Ptolemy began his reign in 323 b.c., and expanded his empire to include Palestine, Cyprus, and Lybia, and other nearby territories, after which came the golden age of Alexandria. Ptolemy was succeeded by Ptolemies II, III, IV, V, X, XII, and the Ptolemaic age ended with the famous Queen Cleopatra, after whom the Roman Empire took control of Egypt and the Ptolemaic capitol, Alexandria.

Alexandria was also host to two major edifices of the ancient world: the Pharos Lighthouse (op. cit.) and the Library of Alexandria. The Pharos Lighthouse was a massive, 400-foot staged tower that was built on the island of Pharos, part of Alexander's original capitol area. Considered one of the seven wonders of the ancient world, the lighthouse was the second-tallest structure on Earth next to the pyramids.

Though less visually impressive than the lighthouse, the Library of Alexandria was far more important, believed to have been the repository of all of the knowledge of the ancient world. The library contained over 500,000 volumes of work, and was not a mere library but a university, where learned scholars from all over the world came to add to the cumulative knowledge base. Here were written many works that are still studied today, including Euclid's The Elements and Optics. It was also here that the philosopher Eratosthenes argued that Earth was round, and measured its diameter to within .5% accuracy, and where Aristarchus of Samos put forward the hypothesis that Earth revolved around the Sun. Unfortunately, the library was burned by the Moslems and its precious contents used to heat their baths.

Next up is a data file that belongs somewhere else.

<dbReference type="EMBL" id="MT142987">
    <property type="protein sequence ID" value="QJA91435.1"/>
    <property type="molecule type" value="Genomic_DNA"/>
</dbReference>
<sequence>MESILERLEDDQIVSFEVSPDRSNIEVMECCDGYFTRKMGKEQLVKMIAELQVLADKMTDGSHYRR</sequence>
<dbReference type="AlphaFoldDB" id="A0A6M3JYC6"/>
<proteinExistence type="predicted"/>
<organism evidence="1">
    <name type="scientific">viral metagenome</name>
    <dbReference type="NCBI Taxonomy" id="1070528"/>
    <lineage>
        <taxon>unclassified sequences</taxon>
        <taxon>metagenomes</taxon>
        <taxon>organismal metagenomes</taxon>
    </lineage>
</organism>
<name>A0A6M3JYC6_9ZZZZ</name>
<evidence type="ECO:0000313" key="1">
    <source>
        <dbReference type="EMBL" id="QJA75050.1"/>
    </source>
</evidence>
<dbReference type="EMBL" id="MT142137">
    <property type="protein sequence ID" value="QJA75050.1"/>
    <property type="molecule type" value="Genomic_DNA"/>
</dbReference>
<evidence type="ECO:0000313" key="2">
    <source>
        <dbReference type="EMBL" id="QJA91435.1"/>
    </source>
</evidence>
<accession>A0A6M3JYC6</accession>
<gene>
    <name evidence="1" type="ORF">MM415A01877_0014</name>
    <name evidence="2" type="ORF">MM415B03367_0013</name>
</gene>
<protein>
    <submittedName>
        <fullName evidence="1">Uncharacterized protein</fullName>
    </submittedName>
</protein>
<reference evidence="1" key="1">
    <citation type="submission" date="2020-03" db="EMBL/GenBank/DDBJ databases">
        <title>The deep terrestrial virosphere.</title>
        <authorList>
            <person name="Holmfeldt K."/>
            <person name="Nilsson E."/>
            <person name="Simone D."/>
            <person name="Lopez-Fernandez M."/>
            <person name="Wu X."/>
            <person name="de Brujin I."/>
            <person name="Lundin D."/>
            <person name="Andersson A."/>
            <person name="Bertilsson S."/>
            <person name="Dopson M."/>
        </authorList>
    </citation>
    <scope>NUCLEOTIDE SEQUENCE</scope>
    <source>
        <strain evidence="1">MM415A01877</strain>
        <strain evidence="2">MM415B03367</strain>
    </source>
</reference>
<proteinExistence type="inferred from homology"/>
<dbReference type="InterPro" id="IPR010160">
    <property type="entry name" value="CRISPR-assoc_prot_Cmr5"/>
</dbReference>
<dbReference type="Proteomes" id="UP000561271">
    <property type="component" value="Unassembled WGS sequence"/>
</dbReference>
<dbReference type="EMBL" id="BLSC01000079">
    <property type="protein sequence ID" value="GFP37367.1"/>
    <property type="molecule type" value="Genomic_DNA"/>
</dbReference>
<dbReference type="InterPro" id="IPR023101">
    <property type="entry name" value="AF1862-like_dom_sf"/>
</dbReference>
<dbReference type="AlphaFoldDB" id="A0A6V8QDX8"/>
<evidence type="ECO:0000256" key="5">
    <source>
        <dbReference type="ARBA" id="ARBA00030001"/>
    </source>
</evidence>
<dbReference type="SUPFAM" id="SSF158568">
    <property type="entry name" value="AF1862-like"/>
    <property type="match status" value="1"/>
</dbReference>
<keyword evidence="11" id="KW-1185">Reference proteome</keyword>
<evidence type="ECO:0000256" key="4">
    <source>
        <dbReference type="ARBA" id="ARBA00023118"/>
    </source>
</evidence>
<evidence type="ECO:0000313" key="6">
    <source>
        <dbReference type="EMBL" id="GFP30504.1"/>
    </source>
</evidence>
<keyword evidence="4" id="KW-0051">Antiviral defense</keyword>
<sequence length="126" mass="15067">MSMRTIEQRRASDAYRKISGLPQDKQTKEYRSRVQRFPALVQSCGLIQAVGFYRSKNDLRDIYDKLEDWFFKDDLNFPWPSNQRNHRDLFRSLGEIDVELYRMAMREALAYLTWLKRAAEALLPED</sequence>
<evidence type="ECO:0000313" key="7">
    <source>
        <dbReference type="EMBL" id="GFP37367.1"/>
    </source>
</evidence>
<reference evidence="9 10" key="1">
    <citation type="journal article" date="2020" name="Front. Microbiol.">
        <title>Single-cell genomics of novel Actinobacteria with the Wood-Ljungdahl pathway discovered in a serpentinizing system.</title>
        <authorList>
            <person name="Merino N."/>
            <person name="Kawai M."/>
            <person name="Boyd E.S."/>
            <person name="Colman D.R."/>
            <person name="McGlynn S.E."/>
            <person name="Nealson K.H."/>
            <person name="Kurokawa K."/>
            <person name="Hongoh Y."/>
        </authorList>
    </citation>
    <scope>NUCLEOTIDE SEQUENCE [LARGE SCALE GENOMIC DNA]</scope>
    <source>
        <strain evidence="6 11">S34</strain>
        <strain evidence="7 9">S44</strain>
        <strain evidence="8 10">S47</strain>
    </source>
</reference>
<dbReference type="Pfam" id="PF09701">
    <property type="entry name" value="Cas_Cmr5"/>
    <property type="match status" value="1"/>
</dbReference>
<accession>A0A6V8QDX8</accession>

In 1995, underwater archaeologist Jean-Yves Empereur led a team to the harbor of modern Alexandria, and found numerous submerged artifacts from all periods of Alexandrian history. Subsequent explorations have also uncovered evidence of even older civilizations submerged even farther than the Ptolemaic ruins. Not only have beautifully rendered sphinxes and statues of gods and goddesses been recovered, the discovery of remnants of ancient ports deep underwater indicated that the entire area was once much higher, but had sometime, in the distance past, been inundated with one or more massive floods, that may have been accompanied by vertical tectonic subsidence — the vertical displacement of land due to increasing or decreasing magma pressure.

Alexandria is a popular tourist destination due to its easy access to the Mediterranean Sea, and is also a natural cruise destination. Contact Tour Egypt for more information on your Alexandrian vacation. Mysterious World bullet
Expedia.com - Click here to travel right!

Mysterious World bullet Alexandria, Egypt
Mysterious World bullet The Alexandria History Guide:
    - The Founding of Alexandria
    - Map of Ancient Alexandria
    - The Ptolemaic City
    - Cleopatra: The Last Pharaoah
    - The Ptolemaic Legacy
    - The Roman City
    - The Arab City
    - The Modern City
Mysterious World bullet Archaeology: "Diving on a Sunken City"
Mysterious World bullet The Library of Alexandria
Mysterious World bullet The Bibliotheca Alexandrina
Mysterious World bullet The Revival of the Ancient Library of Alexandria
Mysterious World bullet Alexandria Digital Library Project
Mysterious World bullet Alexandria on the Web
Mysterious World bullet Alexandria Visitor Guide
EgyptSites: Alexandria
Mysterious World bullet Tour Egypt: Alexandria



The Pharos Lighthouse

The Pharos Lighthouse, named after the island on which it was built in the harbor of Alexandria, Egypt. The Lighthouse is calculated to have been anywhere from 300-600 feet tall, and its light, powered by fire and a "magic mirror", was reported to have been visible over 35 miles away. Image from Alexandria: The Sunken City.